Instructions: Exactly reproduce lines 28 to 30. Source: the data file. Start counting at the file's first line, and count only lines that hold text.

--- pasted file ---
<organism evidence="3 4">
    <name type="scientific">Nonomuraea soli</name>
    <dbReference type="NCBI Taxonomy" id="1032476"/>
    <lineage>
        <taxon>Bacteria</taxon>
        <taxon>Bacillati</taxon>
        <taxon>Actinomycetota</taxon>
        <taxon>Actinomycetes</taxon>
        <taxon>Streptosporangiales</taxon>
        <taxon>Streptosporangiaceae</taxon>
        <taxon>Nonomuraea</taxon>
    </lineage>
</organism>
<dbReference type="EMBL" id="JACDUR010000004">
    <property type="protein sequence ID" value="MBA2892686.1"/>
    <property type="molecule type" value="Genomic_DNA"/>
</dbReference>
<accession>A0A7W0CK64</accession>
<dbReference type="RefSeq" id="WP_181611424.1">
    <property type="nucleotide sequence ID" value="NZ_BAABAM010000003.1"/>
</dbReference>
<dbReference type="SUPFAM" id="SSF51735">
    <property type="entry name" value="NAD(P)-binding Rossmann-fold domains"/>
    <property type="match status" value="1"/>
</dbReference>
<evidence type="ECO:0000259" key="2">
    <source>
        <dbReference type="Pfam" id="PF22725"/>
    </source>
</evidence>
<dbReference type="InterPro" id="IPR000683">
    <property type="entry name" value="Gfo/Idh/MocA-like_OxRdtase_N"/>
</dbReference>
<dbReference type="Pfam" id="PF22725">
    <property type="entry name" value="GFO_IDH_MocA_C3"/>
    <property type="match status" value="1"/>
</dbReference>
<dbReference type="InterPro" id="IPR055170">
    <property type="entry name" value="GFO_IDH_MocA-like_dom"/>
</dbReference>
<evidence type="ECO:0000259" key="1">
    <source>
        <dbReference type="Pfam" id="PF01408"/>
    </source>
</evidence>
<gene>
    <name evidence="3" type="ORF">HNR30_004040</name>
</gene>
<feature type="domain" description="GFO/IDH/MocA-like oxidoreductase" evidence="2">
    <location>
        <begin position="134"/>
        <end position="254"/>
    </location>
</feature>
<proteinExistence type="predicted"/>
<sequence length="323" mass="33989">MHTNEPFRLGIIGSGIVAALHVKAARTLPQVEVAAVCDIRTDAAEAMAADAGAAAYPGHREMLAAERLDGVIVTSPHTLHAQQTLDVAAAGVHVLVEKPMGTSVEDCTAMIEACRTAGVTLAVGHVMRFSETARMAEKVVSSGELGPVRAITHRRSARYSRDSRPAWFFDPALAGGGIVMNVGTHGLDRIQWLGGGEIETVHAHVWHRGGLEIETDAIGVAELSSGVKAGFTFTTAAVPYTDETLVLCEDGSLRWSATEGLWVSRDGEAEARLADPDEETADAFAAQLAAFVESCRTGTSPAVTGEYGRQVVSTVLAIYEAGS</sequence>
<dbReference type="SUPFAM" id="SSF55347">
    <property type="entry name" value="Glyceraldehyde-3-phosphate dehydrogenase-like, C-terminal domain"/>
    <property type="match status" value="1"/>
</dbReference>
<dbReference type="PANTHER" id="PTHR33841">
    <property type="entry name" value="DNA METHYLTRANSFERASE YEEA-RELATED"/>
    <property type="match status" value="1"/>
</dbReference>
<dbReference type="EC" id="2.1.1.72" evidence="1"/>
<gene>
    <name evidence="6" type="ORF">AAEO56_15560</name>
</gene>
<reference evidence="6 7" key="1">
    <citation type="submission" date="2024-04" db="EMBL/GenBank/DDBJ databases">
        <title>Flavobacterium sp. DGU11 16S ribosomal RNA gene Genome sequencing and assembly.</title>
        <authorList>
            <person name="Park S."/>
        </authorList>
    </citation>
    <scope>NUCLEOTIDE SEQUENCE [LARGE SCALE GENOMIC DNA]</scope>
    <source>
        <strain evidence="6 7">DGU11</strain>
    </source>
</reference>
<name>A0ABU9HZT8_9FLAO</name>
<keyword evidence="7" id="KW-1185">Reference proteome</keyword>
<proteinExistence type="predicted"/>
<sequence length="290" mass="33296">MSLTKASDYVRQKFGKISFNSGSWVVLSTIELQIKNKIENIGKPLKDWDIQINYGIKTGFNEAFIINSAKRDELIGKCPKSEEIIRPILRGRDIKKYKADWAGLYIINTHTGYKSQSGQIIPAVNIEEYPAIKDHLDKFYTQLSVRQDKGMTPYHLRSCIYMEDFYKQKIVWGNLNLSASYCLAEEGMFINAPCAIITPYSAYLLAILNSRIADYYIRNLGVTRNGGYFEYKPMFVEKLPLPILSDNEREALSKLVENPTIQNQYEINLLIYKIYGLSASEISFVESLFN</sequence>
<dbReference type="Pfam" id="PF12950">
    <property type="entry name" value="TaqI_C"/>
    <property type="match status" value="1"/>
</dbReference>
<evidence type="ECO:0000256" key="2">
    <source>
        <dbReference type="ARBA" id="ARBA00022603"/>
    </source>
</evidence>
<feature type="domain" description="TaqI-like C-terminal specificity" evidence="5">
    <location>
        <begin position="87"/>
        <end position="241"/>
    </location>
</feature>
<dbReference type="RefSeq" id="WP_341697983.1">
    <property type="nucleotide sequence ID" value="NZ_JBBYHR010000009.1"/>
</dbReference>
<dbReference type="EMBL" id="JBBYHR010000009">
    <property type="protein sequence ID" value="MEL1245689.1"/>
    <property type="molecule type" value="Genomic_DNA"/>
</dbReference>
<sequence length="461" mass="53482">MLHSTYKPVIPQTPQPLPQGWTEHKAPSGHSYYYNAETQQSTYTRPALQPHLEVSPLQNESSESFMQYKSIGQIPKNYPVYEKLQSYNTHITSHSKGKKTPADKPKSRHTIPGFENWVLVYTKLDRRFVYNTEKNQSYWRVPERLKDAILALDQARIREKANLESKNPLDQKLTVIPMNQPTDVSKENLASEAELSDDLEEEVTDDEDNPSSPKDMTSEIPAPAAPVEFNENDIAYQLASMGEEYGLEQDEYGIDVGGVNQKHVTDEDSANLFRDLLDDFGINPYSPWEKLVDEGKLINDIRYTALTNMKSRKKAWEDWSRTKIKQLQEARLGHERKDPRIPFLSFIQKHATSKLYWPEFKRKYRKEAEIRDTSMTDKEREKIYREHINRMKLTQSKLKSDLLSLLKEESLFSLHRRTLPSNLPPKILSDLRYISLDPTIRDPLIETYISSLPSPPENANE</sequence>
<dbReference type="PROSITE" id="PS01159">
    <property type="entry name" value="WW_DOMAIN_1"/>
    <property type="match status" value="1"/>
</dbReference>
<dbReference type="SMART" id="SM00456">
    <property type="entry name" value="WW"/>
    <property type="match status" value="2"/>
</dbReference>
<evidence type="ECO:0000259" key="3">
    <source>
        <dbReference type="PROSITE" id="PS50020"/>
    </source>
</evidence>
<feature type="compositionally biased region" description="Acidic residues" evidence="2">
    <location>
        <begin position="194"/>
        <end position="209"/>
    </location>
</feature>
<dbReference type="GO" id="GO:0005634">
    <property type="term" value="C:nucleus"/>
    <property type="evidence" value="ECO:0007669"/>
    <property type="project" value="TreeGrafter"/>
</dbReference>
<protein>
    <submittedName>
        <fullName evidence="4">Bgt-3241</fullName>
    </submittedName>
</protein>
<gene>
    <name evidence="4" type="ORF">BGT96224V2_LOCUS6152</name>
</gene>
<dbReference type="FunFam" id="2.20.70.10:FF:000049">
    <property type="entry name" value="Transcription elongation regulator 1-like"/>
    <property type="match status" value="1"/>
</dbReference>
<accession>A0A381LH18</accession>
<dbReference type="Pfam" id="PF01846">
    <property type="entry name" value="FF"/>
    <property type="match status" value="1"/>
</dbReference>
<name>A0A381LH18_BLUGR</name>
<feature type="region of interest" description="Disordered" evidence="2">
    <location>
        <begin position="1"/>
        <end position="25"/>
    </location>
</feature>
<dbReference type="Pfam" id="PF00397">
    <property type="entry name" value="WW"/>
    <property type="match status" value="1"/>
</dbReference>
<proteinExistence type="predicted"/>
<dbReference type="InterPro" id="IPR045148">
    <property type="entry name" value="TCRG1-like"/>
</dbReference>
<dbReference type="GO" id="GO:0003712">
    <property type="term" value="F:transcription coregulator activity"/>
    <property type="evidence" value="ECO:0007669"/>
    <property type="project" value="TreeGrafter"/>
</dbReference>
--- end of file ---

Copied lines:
        <dbReference type="Pfam" id="PF22725"/>
    </source>
</evidence>